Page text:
In Oregon's Willamette Valley, former pilot Michael Havel's Bearkillers are warriors of renown. Their closest ally, the mystical Clan MacKenzie, is led by Wiccan folksinger Juniper MacKenzie. Their leadership has saved countless lives.
But not every leader has altruistic aspirations. Norman Arminger, medieval scholar, rules the Protectorate. He has enslaved civilians, built an army, and spread his forces from Portland through most of western Washington State. Now he wants the Willamette Valley farmland, and he's willing to wage war to conquer it.
Unknown to both factions, however, is the imminent arrival of a ship from Tasmania bearing British soldiers.
©2005 S. M. Sterling; (P)2008 Tantor
"Stirling's blending of fiction and history produces a strange, hybrid civilization, in which the confrontation between warlord and mystic is viscerally satisfying." (Booklist)
"Readers who relish a battle between the forces of light and darkness...are in for a rousing good time." (Science Fiction Weekly)
If you liked the first book in the series then you will most likely enjoy this second book. If you felt it was so-so then perhaps you might want to skip this series and move to something else; I found it took some determination to get through parts of this book.
One of my pet peeves in any story is repetion of descriptive words, especially when there is a large supply of other words or phrases that could be used. In the first book it seemed every arrow fired and swipe of a sword resulted in "cloven air" or "this cum that" (bookstore cum coffee shop etc.) to explain dual purpose places or things. Thankfully he used a few different ways to describe things here and there.
A great deal of story time has passed between the first book and this one and I wondered if I had picked the third book and not the second, but this is indeed the second. The gap made me wonder what had happened in the story years between. It is as if this book is just a highlight worth noting in the lives of the characters. It isn't a bad thing because listening to day to day and uneventful routines would be quite dull.
At a few points in the story it was hard to determine where or when events were taking place; there was a lengthy flashback (yes flashbacks can be tricky I know) that left me wondering what I had missed is just one example.
The narrator is apparently quite accomplished and that fact leaves me wondering why he tends to repeatedly mispronounce words or if the author has spelled the words this way in the text (teeth bared in great effort pronounced as barred). Either way it the same as fingernails on a chalkbaord. Nobody is perfect of course, that aside, he does a good job with character accents and sound effects (woosh, screech, and so on).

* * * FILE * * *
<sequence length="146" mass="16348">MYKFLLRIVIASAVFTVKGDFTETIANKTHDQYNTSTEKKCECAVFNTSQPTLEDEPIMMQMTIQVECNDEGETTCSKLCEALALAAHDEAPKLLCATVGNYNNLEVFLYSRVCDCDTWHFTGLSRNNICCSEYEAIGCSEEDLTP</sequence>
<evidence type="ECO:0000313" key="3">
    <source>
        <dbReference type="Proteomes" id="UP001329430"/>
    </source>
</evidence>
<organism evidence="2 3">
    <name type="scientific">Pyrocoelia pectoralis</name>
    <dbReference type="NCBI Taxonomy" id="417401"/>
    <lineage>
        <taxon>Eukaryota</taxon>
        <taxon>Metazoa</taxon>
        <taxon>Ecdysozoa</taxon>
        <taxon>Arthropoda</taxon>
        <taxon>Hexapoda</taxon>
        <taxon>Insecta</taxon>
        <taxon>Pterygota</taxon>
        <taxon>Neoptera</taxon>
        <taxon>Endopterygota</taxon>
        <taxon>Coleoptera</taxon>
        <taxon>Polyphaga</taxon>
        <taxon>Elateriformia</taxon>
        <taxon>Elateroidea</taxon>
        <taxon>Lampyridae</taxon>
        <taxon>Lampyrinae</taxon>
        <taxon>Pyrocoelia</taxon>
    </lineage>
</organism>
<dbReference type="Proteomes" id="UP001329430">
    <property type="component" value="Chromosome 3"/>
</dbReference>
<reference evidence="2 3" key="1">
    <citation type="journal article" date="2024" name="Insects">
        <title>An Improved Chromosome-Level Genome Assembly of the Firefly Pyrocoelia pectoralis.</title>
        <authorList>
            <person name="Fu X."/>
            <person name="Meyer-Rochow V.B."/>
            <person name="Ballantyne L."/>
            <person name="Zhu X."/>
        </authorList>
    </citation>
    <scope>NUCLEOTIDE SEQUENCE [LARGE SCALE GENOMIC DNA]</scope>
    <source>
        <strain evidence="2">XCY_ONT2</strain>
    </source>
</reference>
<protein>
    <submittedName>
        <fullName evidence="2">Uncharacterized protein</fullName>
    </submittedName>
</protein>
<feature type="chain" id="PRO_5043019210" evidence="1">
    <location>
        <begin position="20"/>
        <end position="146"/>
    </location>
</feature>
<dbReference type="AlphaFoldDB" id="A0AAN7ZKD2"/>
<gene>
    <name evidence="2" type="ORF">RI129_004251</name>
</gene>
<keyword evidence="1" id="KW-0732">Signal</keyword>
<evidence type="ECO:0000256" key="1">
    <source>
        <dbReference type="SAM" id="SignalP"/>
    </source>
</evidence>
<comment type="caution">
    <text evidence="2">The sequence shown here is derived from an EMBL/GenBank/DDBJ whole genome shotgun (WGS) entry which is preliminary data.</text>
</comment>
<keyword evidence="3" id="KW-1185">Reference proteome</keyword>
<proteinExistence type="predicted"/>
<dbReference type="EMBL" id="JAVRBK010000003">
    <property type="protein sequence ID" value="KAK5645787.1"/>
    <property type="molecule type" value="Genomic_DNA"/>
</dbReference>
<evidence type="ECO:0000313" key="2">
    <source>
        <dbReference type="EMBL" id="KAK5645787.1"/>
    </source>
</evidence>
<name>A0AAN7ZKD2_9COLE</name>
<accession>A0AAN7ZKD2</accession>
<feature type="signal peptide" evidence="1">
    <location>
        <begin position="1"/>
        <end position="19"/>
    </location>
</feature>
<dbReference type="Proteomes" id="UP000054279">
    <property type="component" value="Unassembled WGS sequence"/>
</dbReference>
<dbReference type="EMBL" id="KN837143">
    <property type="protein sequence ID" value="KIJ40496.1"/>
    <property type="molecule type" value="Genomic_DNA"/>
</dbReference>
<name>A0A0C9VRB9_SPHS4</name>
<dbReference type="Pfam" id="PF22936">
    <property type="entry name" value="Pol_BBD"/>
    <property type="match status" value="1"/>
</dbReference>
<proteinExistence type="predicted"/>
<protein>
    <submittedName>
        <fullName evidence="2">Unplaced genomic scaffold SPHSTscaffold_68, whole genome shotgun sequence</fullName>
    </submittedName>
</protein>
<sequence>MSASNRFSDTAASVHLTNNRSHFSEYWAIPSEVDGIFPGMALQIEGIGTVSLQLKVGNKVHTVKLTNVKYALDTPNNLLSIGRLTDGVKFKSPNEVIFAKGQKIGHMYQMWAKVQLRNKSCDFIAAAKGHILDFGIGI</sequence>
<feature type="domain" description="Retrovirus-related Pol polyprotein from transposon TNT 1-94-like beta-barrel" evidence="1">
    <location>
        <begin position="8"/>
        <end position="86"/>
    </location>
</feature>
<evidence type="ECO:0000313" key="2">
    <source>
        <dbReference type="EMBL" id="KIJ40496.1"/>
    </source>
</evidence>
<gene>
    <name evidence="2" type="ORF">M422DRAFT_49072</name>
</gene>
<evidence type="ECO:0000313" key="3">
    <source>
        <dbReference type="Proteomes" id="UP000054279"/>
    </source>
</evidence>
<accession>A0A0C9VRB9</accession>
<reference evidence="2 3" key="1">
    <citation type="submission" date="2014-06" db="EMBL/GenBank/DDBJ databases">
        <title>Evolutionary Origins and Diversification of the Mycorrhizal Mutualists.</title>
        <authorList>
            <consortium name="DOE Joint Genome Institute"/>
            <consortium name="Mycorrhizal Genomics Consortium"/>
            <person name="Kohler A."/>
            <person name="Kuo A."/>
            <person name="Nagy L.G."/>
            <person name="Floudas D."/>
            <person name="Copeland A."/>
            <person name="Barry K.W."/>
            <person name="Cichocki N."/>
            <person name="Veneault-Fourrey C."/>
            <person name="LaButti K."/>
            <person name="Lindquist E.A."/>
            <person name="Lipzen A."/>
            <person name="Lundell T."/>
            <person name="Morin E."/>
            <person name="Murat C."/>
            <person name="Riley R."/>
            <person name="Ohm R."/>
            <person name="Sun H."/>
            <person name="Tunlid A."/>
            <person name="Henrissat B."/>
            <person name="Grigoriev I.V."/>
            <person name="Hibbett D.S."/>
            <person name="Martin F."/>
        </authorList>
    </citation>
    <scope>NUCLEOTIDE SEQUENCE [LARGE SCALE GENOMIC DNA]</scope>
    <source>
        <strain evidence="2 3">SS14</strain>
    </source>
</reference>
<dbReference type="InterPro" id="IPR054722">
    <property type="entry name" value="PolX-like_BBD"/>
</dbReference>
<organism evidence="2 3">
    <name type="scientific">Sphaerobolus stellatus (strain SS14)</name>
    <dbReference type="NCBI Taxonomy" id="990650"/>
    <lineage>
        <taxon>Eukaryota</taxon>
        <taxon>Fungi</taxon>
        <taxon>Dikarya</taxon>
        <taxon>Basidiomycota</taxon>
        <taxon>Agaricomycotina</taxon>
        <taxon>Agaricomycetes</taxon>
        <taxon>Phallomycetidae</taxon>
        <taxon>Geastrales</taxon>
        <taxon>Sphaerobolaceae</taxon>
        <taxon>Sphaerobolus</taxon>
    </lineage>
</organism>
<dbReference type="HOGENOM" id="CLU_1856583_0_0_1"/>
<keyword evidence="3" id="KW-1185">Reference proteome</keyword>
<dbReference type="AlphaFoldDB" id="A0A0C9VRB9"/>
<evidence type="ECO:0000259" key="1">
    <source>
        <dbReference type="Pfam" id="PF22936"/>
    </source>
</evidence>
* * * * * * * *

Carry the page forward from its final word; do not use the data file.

The story is interesting enough to keep me listening, at least through the next book.
Say something about yourself!
Dies the Fire was interesting and the clichés were newish then but by the time I've heard them this many times and there've been this many coincidences, this much incredible luck, and so many implausibilies beyond the fundamental Alien Space Bat implausibility of the disappearance of explosives/guns, internal combustion and electricity, I'm just plum tired of it. BTW, I'm surprised there isn't more use of hydraulic technology.
I like Todd McLaren's voice and his acting is good but some accents are off -don't try if you can't do them- and every ~20 pages or so there is a jarring mispronunciation. The persistent corzman/corzmen for corpsman for example is particularly grating. Okay, Obama said it this way once but multiple times in multiple books?
I think if I had known how marginal this was, I would not have gone beyond Dies the Fire but now I'm committed and my Virgo nature prohibits simply Googling the plot to find out what happens.
The story is good and the reader does a decent job. He can do enough accents and the like to make you feel the different characters. However, some of his accents are off enough for a main character or two that it throw things off.
The war between the Protectorate and the rest of the other factions finally comes to a head and Mike Havel and Norman Arminger finally settle their scores.